Tag Archives: Technology

How does your company culture stack up?

A great article from Mashable – by Lauren Drell on improving your company culture.  All the tips make perfect sense and are not too difficult to do – but they may require change in your thought process.

Take a read… 9 Tips for a Better Company Culture.

Google company culture

Your company culture is the killer differentiator between you and the competition – it’s why guys want to work for you in the first place, and why they will in many cases go out of their ways to secure a position with you.  They like what you do, your vision and the opportunities with you and want to be part of your journey.  Take Apple, Google and Amazon as prime examples of well known companies with great cultures where people want to work.

Apple company culture

Lauren suggests a number of different tips on how you can change your company culture for the better.  I’ll summarise these below:

  1. Hiring should be a continuous process and not just when you have specific vacancies.
  2. Encourage entrepreneurial thinking.  What would people do if it was their company.
  3. Hire fantastic people, remember people are your business.
  4. Lead by example – culture starts with you.  Show passion for the company and vision.
  5. Character counts – hire people for attitude and positivity.
  6. Don’t forget the freelancers or recent graduates.
  7. Your gut reaction is more often than not right – listen to it more.
  8. Encourage ownership and flexibility – we want happy people.
  9. Continue to build your company culture.

Lauren sums it up very well in one sentence…

“Hire in tech, product or business, but only take people that really wow you.”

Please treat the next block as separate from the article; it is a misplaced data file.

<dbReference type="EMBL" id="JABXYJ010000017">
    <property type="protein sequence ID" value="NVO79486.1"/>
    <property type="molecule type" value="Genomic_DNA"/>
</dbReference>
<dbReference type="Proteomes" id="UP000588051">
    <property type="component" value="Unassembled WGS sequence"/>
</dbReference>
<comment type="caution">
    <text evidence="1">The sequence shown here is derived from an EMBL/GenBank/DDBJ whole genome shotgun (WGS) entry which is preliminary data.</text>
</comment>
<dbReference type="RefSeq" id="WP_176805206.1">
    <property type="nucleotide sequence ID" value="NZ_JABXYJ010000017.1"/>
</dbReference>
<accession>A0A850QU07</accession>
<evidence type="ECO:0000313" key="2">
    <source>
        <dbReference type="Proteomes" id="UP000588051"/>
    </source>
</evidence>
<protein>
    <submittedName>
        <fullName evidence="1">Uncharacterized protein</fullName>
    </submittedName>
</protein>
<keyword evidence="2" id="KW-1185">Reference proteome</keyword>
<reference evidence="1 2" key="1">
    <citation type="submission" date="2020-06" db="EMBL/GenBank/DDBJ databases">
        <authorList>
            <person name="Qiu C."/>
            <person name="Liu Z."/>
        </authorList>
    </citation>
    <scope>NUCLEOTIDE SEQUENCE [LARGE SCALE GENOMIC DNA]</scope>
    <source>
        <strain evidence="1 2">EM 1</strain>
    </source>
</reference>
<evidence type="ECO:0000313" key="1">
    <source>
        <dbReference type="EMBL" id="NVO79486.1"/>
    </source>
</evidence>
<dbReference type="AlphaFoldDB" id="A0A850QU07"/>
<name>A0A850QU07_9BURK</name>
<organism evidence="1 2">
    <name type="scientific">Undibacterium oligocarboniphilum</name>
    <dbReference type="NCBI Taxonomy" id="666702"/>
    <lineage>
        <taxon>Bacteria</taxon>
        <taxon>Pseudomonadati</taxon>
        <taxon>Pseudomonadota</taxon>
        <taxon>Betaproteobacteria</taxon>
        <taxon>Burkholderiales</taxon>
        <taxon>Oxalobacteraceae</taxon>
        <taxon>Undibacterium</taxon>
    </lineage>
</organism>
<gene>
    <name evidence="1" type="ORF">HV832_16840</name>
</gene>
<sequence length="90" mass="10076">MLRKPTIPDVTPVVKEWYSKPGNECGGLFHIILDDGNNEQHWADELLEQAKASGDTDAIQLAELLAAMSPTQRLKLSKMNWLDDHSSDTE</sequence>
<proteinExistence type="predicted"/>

A great culture, means an even better team, resulting in better productivity from the guys, improved services, better relationships with your customers and a great vibe in the market about you.

Culture word cloud

The strange life, death and rebirth of the CIO and what it means for the future of technology

A re-blog from a very good article earlier this month on ZDNet (by Steve Ranger – the UK editor-in-chief of ZDNet and TechRepublic) which follows the same theme as my recent posts on the changing role of the CIO and CTO in organisations and what this means.

Which way to go

The way companies buy, build and use technology is changing rapidly, which means the teams that build it and run it will need to change too.”

Technology business alignment

Are you as a technology leader changing quickly enough and giving the necessary direction to your teams and the business?

We’ve faced some huge shifts in technology services and provision of these in business over the last 5-10 years.  First outsourcing and offshoring, then the cloud and technology as a utility, then more recently consumerisation and the whole BYOD phenomenon, and this is forcing us to make big changes in how we lead and manage technology teams and functions in businesses.  These changes will accelerate over the next 2-3 years and new changes will emerge.  Technology will become more and more critical to businesses and needs to be more agile and responsive to change.